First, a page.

Life does not stop during a global pandemic. So, on May 14th, VTIPG Executive Assistant Heather Parrish donated her left kidney (affectionately named Aunt Lydia) to Brian Huddleston, a Support Technician with the Virginia-Maryland College of Veterinary Medicine’s IT team. Heather learned of Brian’s kidney disorder while they worked together in that College, and immediately looked into testing when she was informed that he was in the final stages of renal failure. The surgery went smoothly and recovery is going well for both donor and recipient. Brian and Heather both plan to use their experience to advocate for Kidney Disease and Organ Donor Awareness. Did you know, for example, that like many other employers nationwide, Virginia Tech offers paid leave under its Bone Marrow/Organ Donor (BMOD) policy? This policy allowed Heather to take four weeks off with full pay without using Annual or Sick Leave. Combined with the full support of her boss, coworkers and family, this leave made it possible for her to help a friend in need. You do not have to be extraordinary to be a living donor. You just have to be willing and able! Please feel free to send Heather questions at email@example.com, or you can find more information on the website for the National Kidney Foundation.
A Virginia Tech News article recently featured two Community Change Collaborative members, Vanessa Guerra and Neda Moayerian, and how each employed the online platform Zoom in the final defense of their dissertations.
Congratulations to Professor Max Stephenson Jr. (31 years) and Mary Beth Dunkenberger (15 years) for their Virginia Tech School of Public and International Affairs Service Awards.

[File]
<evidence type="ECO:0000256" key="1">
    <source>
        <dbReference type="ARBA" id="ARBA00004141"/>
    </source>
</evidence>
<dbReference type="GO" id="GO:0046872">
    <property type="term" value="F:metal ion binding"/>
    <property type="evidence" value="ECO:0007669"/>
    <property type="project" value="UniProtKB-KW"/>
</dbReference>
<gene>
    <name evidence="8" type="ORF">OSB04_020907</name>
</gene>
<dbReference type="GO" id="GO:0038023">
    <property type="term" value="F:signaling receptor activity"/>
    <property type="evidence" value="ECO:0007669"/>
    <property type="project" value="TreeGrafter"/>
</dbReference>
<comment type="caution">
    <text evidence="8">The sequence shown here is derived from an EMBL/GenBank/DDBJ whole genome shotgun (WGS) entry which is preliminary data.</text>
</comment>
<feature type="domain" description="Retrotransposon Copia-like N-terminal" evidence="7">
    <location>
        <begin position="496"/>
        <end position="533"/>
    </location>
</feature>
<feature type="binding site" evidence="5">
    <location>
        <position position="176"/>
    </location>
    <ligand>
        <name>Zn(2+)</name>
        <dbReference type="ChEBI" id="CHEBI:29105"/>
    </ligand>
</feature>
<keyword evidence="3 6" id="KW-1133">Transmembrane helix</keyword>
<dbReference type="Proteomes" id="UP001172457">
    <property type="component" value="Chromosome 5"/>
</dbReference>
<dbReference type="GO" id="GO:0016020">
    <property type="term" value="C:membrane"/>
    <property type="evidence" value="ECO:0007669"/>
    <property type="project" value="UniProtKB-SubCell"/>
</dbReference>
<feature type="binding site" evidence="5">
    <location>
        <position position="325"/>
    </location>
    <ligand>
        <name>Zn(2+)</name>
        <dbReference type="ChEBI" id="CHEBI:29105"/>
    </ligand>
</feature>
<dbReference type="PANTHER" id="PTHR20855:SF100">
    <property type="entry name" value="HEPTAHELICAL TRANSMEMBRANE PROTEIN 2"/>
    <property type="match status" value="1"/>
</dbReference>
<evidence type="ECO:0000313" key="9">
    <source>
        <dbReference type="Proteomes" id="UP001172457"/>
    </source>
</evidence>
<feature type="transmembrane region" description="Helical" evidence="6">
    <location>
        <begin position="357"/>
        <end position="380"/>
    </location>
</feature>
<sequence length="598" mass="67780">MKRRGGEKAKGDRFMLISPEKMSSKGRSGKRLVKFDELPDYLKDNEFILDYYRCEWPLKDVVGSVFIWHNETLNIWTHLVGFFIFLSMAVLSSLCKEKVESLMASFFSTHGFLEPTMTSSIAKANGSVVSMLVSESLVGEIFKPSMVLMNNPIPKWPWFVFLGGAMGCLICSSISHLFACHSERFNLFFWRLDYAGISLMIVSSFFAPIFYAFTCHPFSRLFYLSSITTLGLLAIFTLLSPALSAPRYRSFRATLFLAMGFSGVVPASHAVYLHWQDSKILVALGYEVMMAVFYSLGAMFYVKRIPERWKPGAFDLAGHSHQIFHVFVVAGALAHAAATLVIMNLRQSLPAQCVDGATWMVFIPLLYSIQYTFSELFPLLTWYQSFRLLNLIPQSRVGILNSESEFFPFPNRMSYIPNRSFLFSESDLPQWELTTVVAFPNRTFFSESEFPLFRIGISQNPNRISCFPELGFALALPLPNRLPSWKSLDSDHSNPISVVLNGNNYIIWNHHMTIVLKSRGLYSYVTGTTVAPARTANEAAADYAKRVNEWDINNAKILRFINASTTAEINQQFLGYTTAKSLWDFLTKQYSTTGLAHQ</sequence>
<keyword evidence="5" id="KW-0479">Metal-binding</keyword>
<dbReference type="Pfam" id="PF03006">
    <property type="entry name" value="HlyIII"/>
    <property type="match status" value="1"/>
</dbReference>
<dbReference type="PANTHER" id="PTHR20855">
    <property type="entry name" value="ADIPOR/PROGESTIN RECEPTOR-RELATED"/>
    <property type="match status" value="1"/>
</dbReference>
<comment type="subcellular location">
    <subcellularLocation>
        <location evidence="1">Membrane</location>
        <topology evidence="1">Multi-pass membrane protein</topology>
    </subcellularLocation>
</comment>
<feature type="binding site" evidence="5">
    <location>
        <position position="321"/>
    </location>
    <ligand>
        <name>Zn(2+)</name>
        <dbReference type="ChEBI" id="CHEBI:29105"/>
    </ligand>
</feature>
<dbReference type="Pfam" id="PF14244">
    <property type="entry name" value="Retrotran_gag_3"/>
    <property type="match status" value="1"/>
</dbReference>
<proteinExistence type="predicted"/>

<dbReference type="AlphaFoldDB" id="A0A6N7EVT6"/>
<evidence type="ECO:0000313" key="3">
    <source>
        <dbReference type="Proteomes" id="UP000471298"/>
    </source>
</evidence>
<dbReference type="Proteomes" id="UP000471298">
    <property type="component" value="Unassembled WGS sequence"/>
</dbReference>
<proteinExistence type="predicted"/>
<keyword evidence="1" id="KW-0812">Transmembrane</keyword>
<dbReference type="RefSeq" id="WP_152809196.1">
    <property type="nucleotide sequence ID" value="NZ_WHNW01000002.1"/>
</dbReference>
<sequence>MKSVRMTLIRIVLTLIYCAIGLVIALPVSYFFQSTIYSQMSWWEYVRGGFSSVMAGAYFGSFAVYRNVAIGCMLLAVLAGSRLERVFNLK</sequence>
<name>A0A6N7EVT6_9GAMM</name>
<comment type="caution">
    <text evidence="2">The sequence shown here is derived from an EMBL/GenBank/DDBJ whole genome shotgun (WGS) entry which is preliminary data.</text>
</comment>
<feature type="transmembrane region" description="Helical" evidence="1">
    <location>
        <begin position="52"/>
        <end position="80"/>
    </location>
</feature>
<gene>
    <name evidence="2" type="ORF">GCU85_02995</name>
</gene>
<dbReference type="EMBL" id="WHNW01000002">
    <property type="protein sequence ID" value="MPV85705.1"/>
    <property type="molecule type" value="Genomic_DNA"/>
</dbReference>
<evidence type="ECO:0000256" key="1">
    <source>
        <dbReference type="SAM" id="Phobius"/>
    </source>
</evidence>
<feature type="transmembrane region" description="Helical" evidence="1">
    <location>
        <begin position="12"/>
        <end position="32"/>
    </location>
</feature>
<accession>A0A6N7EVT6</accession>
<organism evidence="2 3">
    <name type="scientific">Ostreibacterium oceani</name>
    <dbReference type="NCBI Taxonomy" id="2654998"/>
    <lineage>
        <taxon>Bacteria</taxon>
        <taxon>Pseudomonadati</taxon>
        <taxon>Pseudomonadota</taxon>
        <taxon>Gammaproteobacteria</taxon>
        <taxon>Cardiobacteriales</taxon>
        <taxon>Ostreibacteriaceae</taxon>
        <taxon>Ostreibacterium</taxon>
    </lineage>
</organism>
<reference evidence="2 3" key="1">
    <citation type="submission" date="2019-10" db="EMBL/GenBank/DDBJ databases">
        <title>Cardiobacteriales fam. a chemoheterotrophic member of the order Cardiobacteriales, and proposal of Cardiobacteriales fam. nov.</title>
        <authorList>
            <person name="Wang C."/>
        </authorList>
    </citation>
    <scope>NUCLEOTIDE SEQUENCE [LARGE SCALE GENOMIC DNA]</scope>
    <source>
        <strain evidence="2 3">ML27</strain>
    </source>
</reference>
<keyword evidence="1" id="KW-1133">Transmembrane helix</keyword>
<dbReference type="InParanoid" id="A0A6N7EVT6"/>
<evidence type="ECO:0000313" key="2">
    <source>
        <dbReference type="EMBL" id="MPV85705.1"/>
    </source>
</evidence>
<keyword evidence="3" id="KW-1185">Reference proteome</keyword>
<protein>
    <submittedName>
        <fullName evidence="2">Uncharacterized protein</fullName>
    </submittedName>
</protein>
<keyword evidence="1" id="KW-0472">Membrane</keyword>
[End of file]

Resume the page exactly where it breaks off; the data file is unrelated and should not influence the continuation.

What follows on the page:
Dr. Lyusyena Kirakosyan, Senior Project Associate at VTIPG, recently published an article entitled, "The Educational Legacy of the Rio 2016 Games: Lessons for Youth Engagement" in Societies, an international peer-reviewed, open access journal of sociology. Excellent work, Dr. Kirakosyan!
Professor Max Stephenson Jr., Beng Abella-Lipsey, Lara Nagle and Neda Moayerian recently published an article entitled "Community Social Polarization and Change: Evidence from Three Recent Studies" in World. The article arose directly from their work with the Community Change Collaborative. Well done, team!
Elizabeth LaPrelle appears in the new independent film “The Mountain Minor”
Renowned old time music singer and balladeer Elizabeth LaPrelle, a recent VTIPG/Community Change Collaborative visiting speaker and guest performer, appears as a mother and musician in the new film, “The Mountain Minor.” The movie’s plot revolves around one man’s nostalgia for his childhood home in the mountains of Kentucky and the story benefits from accomplished musicians (instead of actors) performing traditional folk music for its soundtrack. Elizabeth, a new mother in real life, mentioned during her interview with CCC members during her November 2019 visit to Virginia Tech that, “what’s important for me about connecting with the past and with traditions […] is pure imagination, story-telling and nostalgia.” That orientation and her character in this film seem well suited. You can read the Roanoke Times' June 6, 2020 lovely story about Elizabeth's first movie role at this link.
Tiny Home Feasibility Study Conducted for Pennington Gap, VA
To support an ongoing partnership between Pennington Gap, VA and VTIPG and its Community Change Collaborative, the Institute partnered with Dr. Maria Saxton, NANO - Tiny Life Innovators, Environmental Planner and Housing Expert at Hill Studio, and recent graduate of the Environmental Design and Planning Ph.D. program at Virginia Tech, to conduct a feasibility study and to create a business plan for a tiny home development associated with the Town’s Leeman Field Park. This study was driven by local government and resident interest in developing more short-term lodging options for overnight visitors engaging in family reunions, town events and outdoor recreation. Dr. Saxton, who has research experience investigating tiny home design concepts, worked with Town officials to explore Pennington Gap’s potential for a tiny house development. Tiny homes are part of a fast-paced, innovative, and evolving industry in housing and hospitality, offering an opportunity for environmentally-conscious design options, a lower environmental impact and resilient, flexible lodging for both short-and long-term stays.